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Air cargo sector continues to show signs of revival

Freight volumes are still expected to grow in 2018, although at a slower pace than in 2017. By Patrick Burnson




While the nation’s air cargo industry remains strong, several indicators suggest that demand may have passed the growth peak.

According to The International Air Transport Association (IATA), the inventory-to-sales ratio in the U.S. is “tracking sideways,” signaling that the period when companies look to restock inventories quickly—which often gives air cargo a boost—has ended.

Meanwhile, the new export orders component of the global Purchasing Managers' Index (PMI) is stable. And the upward trend in seasonally-adjusted freight volumes has moderated. 

Freight volumes are still expected to grow in 2018, although at a slower pace than in 2017. 

“Demand for air freight grew by 5.9% last month,” says Alexandre de Juniac, IATA's Director General and CEO. “And tightening supply conditions in the fourth quarter should see the air cargo industry deliver its strongest operational and financial performance since the post-global financial crisis rebound in 2010.”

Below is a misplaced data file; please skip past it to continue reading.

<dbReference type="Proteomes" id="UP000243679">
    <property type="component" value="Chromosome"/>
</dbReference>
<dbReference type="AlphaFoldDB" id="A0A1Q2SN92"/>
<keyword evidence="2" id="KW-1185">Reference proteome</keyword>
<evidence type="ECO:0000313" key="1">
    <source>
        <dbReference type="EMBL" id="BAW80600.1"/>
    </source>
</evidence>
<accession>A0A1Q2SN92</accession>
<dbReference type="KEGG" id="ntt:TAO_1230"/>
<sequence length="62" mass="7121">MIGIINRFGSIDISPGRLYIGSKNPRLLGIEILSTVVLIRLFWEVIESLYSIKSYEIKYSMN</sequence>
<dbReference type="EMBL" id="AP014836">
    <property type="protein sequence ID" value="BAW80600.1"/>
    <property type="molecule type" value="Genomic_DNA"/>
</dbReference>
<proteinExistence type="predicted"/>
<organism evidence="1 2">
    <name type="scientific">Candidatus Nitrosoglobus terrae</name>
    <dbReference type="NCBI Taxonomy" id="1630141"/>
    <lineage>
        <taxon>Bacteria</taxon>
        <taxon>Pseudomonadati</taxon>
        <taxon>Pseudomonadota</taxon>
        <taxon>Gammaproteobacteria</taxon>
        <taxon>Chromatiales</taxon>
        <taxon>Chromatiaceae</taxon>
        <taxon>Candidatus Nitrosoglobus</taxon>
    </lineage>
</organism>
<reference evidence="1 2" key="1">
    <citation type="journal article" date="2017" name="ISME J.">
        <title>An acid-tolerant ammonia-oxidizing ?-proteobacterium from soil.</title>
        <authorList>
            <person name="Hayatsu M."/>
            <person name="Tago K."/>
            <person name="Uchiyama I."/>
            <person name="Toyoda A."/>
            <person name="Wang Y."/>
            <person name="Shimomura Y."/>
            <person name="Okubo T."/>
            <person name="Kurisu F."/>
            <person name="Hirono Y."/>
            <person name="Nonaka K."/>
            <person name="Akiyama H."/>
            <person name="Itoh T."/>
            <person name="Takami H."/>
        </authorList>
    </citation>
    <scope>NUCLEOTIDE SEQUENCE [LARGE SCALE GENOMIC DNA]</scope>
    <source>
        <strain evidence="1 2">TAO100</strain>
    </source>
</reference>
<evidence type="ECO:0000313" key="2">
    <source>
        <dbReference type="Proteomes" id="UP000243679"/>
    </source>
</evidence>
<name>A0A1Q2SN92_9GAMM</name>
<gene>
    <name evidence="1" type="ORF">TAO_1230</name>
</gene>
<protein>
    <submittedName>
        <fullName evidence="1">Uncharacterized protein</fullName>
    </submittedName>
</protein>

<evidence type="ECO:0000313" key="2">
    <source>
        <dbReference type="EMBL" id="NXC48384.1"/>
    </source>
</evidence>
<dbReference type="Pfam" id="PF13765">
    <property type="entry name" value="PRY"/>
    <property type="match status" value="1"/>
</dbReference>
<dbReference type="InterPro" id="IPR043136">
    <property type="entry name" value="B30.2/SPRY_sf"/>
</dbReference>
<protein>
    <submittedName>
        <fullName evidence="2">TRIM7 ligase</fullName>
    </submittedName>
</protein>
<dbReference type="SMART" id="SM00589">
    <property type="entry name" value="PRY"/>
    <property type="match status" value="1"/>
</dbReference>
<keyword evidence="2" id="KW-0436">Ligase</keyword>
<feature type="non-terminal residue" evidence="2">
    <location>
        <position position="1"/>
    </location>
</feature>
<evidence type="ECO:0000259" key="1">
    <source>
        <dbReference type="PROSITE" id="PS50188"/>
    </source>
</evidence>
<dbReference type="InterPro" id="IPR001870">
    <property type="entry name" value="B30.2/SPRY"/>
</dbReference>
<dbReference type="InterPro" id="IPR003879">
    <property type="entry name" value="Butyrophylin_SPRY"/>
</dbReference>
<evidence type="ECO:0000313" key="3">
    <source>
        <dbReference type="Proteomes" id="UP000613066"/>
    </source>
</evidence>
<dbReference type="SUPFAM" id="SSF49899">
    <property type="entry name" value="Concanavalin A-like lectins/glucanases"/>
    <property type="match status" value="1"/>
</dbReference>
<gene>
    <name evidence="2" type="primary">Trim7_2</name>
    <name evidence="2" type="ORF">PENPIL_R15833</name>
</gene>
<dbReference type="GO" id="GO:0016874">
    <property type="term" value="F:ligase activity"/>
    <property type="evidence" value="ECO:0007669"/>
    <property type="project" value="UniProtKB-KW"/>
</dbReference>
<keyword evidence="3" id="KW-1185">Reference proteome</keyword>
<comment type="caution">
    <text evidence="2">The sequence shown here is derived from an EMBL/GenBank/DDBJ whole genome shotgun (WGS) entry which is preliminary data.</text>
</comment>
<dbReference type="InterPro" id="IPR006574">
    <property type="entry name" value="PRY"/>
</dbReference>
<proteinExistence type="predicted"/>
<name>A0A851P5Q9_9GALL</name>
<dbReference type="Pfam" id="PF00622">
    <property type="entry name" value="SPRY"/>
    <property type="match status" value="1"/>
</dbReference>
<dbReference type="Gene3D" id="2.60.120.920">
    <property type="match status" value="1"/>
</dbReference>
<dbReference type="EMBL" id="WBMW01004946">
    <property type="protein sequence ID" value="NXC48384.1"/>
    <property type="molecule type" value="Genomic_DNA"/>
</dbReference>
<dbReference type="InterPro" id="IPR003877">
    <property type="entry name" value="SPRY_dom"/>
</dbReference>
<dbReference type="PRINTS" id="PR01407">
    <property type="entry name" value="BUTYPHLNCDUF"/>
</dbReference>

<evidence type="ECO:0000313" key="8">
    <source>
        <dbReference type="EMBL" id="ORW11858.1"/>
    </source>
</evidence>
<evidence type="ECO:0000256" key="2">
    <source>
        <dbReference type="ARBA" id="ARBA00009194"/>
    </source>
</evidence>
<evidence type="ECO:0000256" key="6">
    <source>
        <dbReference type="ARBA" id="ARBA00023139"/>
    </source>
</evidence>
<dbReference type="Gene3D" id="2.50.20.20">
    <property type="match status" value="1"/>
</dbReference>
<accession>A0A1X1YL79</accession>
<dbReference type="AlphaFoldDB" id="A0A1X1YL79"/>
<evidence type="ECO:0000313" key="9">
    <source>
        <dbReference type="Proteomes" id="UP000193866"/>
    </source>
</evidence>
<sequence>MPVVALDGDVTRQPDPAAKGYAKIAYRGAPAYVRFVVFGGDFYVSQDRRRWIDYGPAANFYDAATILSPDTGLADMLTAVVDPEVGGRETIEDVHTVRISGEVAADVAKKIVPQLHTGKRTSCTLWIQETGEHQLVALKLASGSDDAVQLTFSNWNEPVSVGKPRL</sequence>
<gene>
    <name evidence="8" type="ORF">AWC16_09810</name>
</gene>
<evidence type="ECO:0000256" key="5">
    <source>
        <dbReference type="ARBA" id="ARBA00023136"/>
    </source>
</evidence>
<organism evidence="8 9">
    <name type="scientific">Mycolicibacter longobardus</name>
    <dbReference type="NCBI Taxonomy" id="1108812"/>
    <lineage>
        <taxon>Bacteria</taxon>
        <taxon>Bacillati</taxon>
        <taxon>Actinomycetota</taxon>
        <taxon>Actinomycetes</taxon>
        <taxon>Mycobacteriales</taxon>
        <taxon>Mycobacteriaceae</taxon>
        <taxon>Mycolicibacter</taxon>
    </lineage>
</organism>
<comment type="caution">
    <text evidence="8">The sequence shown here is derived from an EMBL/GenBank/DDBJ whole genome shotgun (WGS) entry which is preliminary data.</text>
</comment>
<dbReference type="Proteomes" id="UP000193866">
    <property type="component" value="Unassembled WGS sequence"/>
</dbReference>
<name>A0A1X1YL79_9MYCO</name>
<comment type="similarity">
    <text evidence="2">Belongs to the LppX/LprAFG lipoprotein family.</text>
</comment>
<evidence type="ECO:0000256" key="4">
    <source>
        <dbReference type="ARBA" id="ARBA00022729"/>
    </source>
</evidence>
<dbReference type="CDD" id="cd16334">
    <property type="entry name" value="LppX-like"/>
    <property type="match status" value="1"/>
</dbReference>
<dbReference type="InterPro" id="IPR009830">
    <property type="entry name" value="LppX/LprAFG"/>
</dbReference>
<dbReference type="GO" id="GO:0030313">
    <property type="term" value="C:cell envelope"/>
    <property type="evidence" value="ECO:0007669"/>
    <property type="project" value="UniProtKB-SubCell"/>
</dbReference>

Indeed, for the past 15 months demand growth has outstripped capacity growth – which is positive for load factors, yields, and financial performance. 

Charles W. (Chuck) Clowdis, Jr. Managing Director of Trans-Logistics Group, Inc., observes that given the strong rebound in consumer confidence, translating into  robust consumer spending, air cargo “is enjoying a very fine Holiday Season again” this year.

“As unemployment numbers have fallen, we’ve seen a return to higher value goods,” he says. “This is despite some refinement of the definition of ‘high-value luxury’ items as defined in the past. As a consequence, the need to increase speed-to-market has played well for air cargo operators.”

Clowdis also notes that the mix of consumer goods and high-tech products has been strong and compliment the usual mix of pharmaceuticals and critical parts air shipments.

“Air cargo shippers should expect higher rates in 2018,” he adds, “so they had better develop sharper negotiating skills, commit to greater volumes, and collaborate more closely with with service providers.”




About the author
Patrick Burnson, Executive Editor
Patrick Burnson is executive editor for Logistics Management and Supply Chain Management Review magazines and web sites. Patrick is a widely-published writer and editor who has spent most of his career covering international trade, global logistics, and supply chain management. He lives and works in San Francisco, providing readers with a Pacific Rim perspective on industry trends and forecasts. You can reach him directly at [email protected]







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